Bajaj’s business didn’t just survive but grew in liberalised India. He might have got late on the motorcycle game but soon was chasing Hero Honda. He never got to manufacturing cars despite making a serious effort, but in rapidly developing India, two-wheelers were enough for enormous scale. Once he handed over the reins, Bajaj stayed away and let his sons run their businesses without interference. Financial services were split off from Bajaj Auto for his younger son, Sanjiv, to lead, and it is now even bigger than the manufacturing wing. Last year, the market capitalisation of the Bajaj Group crossed $100 billion.
A major criticism Bajaj had to endure was in the immediate post-liberalisation period when he got a group of industrialists together to lobby the Government for more protectionist policies. The ‘Bombay Group’, as they were called, would become a term for entitled businessmen unwilling to compete. Bajaj believed he had strong reasons for the initiative—if it was Government policies over the decades that handicapped and strangled Indian businesses, then when the field was opening, they first needed leeway to become as efficient as the multinationals queuing up to enter India. As an example, there was his own attempt in 1987 to buy Ashok Leyland, the truck manufacturer whose promoters in the UK were selling their 39 per cent. A number of others competed and despite Bajaj’s bid being the highest, the company went to the Hindujas, who were non-resident Indians. Bajaj believed the only reason for this was because, even though he had the funds in rupees, the Government didn’t support him in raising foreign currency. In the section on Rahul Bajaj in Gita Piramal’s book Business Maharajas, he remembered the experience bitterly: “I can’t blame the seller. I can only question our government.” The book also recounted what the Bombay Club did to his reputation: “The protest splattered Bajaj’s whiter-than-white image with the hues of a protectionist. He argued in vain that he was not against reforms but the stain refused to wash out. ‘The whole idea got completely ultofied [sic]. We want Indian companies to become multinational corporations and for that Indian firms need to grow… All we were saying was that the government should enable us to face competition.’”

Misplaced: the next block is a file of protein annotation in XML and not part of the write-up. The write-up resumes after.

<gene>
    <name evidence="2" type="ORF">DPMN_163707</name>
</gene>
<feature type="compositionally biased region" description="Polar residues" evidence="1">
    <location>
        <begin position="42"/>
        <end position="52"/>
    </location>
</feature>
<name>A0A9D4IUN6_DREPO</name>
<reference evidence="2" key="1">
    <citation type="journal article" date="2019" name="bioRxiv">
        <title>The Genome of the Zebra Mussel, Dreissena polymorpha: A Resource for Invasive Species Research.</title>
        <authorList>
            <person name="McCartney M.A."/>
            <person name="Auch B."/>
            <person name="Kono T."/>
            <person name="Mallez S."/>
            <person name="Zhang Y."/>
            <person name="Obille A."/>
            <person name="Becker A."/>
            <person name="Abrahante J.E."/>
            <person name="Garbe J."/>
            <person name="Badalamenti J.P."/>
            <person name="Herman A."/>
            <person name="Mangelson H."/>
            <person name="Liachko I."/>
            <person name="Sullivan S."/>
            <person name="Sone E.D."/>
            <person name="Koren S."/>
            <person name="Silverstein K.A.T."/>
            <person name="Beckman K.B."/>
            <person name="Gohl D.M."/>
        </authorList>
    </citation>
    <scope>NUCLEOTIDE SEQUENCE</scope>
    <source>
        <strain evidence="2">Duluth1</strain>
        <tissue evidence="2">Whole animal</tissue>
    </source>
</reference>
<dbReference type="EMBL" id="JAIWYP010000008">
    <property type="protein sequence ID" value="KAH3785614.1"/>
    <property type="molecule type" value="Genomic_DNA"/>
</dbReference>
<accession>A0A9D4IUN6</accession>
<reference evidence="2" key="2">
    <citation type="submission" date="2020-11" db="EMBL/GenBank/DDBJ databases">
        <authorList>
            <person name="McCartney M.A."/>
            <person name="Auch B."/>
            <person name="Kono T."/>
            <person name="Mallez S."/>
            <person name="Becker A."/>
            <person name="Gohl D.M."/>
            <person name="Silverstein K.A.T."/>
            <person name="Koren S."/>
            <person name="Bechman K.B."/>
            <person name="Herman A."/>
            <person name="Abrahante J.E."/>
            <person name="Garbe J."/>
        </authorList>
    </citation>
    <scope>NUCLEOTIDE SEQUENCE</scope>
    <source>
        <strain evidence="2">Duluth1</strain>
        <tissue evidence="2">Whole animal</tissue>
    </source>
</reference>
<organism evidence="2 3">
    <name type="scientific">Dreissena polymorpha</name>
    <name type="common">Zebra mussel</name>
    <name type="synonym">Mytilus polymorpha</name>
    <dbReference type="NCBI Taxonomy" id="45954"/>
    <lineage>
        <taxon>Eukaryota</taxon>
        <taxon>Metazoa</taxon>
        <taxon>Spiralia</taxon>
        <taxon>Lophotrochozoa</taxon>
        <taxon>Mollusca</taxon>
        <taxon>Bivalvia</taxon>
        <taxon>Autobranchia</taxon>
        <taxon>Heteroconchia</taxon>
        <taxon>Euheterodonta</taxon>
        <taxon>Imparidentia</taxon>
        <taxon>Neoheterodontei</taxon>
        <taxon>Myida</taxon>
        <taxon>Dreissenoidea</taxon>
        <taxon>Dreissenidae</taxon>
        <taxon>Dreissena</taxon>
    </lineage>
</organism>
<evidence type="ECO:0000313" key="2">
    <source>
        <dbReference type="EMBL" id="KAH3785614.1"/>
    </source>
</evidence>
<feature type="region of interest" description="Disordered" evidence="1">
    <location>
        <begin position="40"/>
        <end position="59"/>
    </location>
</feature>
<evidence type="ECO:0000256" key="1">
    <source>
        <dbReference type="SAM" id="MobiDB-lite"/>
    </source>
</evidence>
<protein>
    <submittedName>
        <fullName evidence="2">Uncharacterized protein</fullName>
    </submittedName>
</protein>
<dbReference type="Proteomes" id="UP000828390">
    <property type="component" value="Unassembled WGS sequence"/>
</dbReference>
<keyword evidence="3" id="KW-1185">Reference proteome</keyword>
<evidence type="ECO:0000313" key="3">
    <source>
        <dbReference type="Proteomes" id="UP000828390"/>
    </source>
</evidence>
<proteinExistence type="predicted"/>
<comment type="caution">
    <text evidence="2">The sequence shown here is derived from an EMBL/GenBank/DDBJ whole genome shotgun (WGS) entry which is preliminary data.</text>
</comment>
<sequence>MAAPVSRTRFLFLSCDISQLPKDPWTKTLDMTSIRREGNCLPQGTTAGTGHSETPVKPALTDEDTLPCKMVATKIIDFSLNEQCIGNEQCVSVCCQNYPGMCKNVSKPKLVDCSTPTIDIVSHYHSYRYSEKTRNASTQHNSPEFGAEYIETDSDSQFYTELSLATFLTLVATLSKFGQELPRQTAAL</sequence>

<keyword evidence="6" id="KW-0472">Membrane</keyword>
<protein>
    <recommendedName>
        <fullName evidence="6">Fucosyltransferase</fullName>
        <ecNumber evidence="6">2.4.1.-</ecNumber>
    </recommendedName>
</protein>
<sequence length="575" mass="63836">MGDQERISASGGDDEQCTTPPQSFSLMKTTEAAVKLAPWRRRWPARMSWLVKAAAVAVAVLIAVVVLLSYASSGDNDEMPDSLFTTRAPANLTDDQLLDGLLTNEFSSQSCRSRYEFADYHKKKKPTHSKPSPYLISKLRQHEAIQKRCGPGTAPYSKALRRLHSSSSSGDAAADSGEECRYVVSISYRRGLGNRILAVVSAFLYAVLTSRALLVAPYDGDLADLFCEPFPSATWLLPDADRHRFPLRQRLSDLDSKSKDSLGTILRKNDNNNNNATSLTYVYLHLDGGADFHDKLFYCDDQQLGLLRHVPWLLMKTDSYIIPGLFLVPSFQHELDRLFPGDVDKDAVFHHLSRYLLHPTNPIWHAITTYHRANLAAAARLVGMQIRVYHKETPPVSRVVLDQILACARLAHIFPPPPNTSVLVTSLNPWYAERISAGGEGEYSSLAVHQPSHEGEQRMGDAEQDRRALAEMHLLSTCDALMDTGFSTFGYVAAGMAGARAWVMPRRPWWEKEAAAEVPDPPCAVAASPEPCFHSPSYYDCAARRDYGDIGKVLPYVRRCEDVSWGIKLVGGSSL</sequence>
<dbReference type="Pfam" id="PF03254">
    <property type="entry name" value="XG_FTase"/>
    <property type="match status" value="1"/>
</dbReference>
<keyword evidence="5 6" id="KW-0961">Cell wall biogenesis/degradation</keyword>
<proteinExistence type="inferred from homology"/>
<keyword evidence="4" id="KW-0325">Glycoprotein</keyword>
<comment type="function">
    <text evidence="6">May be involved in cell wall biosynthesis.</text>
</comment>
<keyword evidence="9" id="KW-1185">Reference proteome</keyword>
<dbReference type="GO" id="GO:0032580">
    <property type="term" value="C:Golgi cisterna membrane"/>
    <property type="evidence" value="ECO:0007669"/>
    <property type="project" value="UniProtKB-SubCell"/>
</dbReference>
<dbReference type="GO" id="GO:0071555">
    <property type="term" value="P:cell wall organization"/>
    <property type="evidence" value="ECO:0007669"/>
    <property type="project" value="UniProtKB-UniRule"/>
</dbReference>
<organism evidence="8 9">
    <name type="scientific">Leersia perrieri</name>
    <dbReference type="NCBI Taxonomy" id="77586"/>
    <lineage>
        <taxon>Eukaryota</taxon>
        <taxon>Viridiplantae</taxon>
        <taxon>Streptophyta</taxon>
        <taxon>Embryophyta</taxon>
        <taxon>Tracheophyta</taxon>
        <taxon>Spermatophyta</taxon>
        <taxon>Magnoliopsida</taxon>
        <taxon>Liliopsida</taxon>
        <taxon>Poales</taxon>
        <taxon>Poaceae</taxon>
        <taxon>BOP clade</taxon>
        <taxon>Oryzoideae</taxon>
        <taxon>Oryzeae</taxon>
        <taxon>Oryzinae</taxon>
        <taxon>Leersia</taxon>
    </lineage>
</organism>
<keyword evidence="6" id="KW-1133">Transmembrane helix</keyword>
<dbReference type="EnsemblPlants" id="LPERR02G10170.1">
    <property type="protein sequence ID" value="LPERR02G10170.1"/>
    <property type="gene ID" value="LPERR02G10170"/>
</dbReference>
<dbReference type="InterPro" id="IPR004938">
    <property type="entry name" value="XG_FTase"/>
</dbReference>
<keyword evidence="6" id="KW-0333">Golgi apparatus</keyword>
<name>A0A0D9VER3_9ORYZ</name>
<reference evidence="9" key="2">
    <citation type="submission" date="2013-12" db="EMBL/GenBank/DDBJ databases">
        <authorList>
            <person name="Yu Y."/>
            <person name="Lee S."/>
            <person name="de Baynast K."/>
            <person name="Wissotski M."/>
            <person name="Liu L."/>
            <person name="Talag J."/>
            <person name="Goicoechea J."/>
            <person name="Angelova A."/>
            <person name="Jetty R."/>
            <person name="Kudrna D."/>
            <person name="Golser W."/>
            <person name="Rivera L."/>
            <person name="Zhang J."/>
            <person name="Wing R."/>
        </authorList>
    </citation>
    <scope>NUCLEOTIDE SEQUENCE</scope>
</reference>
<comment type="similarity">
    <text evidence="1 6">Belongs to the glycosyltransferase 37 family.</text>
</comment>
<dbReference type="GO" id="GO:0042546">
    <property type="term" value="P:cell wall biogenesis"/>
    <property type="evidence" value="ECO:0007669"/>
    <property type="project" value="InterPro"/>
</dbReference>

His was a long life with one main focus—Bajaj Auto—but there were also numerous side explorations.
For a while in the 1980s, Rajiv Gandhi made him chairman of Indian Airlines hoping to revamp it, but the morass proved too thick for him to clear. In 2006, he became a member of Rajya Sabha where his penchant for outspokenness was well served. Even after coming out of Parliament, there was no toning down. It is hard to think of any other businessman in India less afraid of consequences in speaking his mind to those in power. At an event hosted by Economic Times three years ago, he got up and told Home Minister Amit Shah that none of his other industrialist peers would say it openly, but they felt that the Government didn’t take criticism well. There was then that other instance in the early 1990s when a telecom minister in the Congress Government called him and sought a dealership for someone. Bajaj asked that the person apply with the minister’s reference. In an interview to Harvard Business School, Bajaj recounted the incident: “He (the minister) said, ‘Sure, I will send him, but make him a dealer.’ I didn’t know what he meant, so I said, ‘At Bajaj Auto, we deal on merit. I will give it to my marketing chief and tell him that, other things being equal, Mr So-and-So has recommended this case so we should give him preference, but if somebody else is better, then, you know…’ He said, ‘Mr Bajaj, do you know whom you are talking to, I am Minister of Telecommunications.’ I said, ‘Mr So-and-So, you can go to hell’ and I put the phone down.”